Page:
Twentieth-Century Czechoslovakia: The Meanings of Its History

By Josef Korbel | Go to book overview

Chapter One
The Roots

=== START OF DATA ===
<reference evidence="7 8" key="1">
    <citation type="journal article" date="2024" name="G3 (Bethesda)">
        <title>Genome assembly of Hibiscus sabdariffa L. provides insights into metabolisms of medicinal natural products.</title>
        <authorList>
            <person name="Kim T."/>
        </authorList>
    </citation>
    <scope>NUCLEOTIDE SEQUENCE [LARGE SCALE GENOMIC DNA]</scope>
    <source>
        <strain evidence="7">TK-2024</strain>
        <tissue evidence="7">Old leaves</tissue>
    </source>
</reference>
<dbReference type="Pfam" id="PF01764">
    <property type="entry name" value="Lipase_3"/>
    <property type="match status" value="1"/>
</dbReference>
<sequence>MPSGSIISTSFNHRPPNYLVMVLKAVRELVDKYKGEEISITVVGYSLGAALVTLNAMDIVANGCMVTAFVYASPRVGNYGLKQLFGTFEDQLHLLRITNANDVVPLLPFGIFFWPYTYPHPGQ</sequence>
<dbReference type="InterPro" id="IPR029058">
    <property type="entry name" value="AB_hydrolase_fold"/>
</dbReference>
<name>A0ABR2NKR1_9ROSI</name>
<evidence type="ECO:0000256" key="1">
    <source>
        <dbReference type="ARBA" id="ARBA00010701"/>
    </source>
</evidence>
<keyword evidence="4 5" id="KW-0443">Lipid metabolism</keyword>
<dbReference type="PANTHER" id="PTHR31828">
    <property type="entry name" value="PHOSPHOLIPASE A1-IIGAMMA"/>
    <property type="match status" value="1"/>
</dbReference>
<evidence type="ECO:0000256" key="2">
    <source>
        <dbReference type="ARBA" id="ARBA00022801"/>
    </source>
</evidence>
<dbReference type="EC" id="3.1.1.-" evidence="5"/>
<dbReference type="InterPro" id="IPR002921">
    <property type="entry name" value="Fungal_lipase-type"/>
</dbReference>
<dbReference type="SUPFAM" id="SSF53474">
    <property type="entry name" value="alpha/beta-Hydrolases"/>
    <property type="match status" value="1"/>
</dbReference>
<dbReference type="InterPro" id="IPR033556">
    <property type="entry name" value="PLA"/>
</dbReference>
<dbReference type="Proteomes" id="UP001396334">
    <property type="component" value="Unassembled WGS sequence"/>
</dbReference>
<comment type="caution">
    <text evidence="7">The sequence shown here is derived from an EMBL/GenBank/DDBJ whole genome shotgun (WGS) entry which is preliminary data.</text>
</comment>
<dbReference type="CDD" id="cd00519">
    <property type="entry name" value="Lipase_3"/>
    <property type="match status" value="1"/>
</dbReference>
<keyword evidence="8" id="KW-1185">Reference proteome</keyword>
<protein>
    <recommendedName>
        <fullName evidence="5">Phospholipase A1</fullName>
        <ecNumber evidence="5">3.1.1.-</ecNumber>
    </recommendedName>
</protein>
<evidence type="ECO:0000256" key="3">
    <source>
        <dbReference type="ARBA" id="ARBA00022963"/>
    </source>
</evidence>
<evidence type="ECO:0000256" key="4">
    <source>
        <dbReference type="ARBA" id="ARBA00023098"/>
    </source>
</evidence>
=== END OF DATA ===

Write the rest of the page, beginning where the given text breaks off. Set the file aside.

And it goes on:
There is no scientific way to trace or test either the precise nature or the exact degree of the influence on a people of their history. The impact varies from one particular individual or group to another, as does the very reading of historical facts themselves. Even a scholar inescapably reads the historical record in much the same way as he would look at a mirror--what is most clear to him is the image of his own values, his sense of his own identity. Yet, there persists in history the concept of national identity, and the transmission of that identity from generation to generation transcends even biological inheritance. The son of a Swedish immigrant in America has no particular trouble regarding Thomas Jefferson as a "forefather." The moments and the memories and the events of a nation's history implant themselves in the consciousness of each generation, and each generation, living its own life and creating its own identity, subtly changes the composition of the continuing stream of history.

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